Since the "mustache craze" continues, I thought it would be fun to make an "I 'mustache' you about colors" game, with two versions, one for PK kiddos, plus another for older students.
Well that's it for today. The snow has finally melted here in Michigan, and although the sun is shining, temperatures are still in the 40s, so I'm looking forward to when spring truly arrives.
Wishing you a stress-free, happy day.
"In the spring, I have counted 136 different kinds of weather inside of 24 hours." -Mark Twain
1-2-3 Come Do Some Horton The Elephant Activities With Me
The first week of March we do a lot of Cat in the Hat activities to celebrate Dr. Seuss's birthday. For the rest of March is Reading Month, I sprinkle in activities for some of his other popular stories, like Horton Hears A Who. This blog article features 4 of my new packets.
First up is "Hangin' Out With Horton". Since so many teachers have the 5 senses as one of their science standards, I decided to make this sweet flip booklet featuring Horton because he HEARS a Who.
The pages of the booklet act like a "stem" for the clover that Horton is holding. Each page features one of the senses.
Students complete the simple writing prompts by filling in what Horton sees, hears, tastes, smells, and feels.
This can relate to the story, or be whatever they imaginations dream up.
The last page is also up to them, as they finish the sentence: "Horton...
For that finishing touch, have them glue their school picture to the clover. They are now an official member of "Whoville".
Next up is Horton Hears, which also reviews the 5 senses and matches the above packet.
The packet includes . . .
* An alliterative and "tongue twisting" writing prompt craftivity
* Alliteration and tongue twister definition posters
* A class mini book: “Horton Hears A Who. How About You?”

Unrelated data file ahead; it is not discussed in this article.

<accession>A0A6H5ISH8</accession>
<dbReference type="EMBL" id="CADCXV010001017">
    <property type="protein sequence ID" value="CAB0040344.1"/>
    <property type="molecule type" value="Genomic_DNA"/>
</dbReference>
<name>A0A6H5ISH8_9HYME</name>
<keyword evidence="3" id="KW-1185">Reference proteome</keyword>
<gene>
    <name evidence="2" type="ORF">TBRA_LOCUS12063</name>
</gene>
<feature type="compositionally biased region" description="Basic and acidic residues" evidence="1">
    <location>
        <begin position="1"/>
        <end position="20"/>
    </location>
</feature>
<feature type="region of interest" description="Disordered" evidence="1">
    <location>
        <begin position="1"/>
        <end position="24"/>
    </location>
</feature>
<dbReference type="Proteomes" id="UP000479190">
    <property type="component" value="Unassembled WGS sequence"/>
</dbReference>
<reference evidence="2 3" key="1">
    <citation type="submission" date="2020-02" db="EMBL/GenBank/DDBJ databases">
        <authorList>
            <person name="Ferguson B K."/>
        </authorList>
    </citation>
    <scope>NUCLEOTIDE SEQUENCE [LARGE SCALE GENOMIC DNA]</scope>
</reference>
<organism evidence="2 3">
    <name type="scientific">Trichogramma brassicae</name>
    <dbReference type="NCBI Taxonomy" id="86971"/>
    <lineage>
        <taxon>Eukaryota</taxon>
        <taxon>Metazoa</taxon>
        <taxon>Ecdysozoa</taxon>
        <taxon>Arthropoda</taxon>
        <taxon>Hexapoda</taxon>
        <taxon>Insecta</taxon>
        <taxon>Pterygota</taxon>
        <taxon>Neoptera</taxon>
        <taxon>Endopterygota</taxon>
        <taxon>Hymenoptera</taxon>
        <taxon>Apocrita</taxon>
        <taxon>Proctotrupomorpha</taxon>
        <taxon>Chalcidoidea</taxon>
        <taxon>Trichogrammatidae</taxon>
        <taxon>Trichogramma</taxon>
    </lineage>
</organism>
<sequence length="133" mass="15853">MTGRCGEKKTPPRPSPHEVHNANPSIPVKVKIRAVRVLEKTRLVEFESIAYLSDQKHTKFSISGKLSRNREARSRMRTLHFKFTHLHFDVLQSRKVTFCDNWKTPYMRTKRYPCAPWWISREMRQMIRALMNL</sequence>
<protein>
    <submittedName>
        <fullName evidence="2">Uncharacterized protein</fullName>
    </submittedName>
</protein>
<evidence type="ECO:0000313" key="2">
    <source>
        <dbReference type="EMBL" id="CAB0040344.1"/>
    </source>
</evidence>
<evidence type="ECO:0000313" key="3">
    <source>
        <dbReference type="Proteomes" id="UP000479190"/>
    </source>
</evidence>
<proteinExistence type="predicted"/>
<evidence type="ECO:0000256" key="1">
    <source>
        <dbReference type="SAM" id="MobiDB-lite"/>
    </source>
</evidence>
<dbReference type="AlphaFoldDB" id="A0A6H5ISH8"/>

* “We spy an elephant’s eye and these Ee words:” posters, with matching worksheet
* Horton’s senses whole group activity, with matching individual worksheet
* Label the elephant poster, with matching worksheets
* 5 photo-posters of elephants, featuring one of the 5 senses
* “My favorite sense” writing prompt with a “What’s Your Favorite Sense?” graphing extension
* “If I had to give up one of my senses it would be . . .” writing prompt with graphing extension plus a ...
* “Where might an elephant walk?” photo-poster, with matching writing prompt.
An elephant is my favorite animal, so I'm also big on the Elmer stories by David McKee.
I thought it would be fun to design a packet with both pachyderms , and just finished up-dating Horton & Elmer Fun. This 102-page jumbo packet includes:
* 4 “Craftivities”
* Pocket chart cards
* Writing prompts
* Graphing activities
* Venn diagrams
* Itty Bitty color booklet
* Rhyming activity
* Lollipop certificate of praise plus
Finally, I just finished the "I Saw An Elephant" packet today.
I designed these color activities specifically to go with Horton, but I kept this packet generic, so that it would work anytime of the year, and fits in nicely with a zoo or animal theme as well.
It's differentiated for PK-1st grade, plus I've also included the UK "colours" and "grey" spelling options.
The packet includes a variety of posters, games, writing prompts, pocket chart cards for 12 colors, with a matching bookmark.
My students keep theirs in their writing journals.
There's also an emergent reader, “Elephant Colors” booklet, filled with lots of Dolch sight words, plus a "favorite color elephant" graphing extension, with matching “color me” worksheet.
Besides the Memory Match games, there's also 2 options for a “Roll and Color” dice game, with numbers 1-6 for PK children, plus a game sheet for numbers 1-12 with addition practice and two dice, for older kiddos.
To mix math with literacy, there are full color, plus black and white number puzzles (sequencing numbers from 1-10 for PK kiddos, plus skip counting by 10s to 100 for older students.
There's also a set of Color mixing (primary to secondary colors) pocket chart cards, with a matching black & white template for students to color, which I staple together as a flip booklet.
The “mixing colors” elephant craftivity will be a big hit. My students absolutely LOVED mixing colors with finger paints.
Today's FREEBIE also features Horton. It's a sweet writing prompt craftivity, that includes the puppet craft, plus 22 writing-prompts!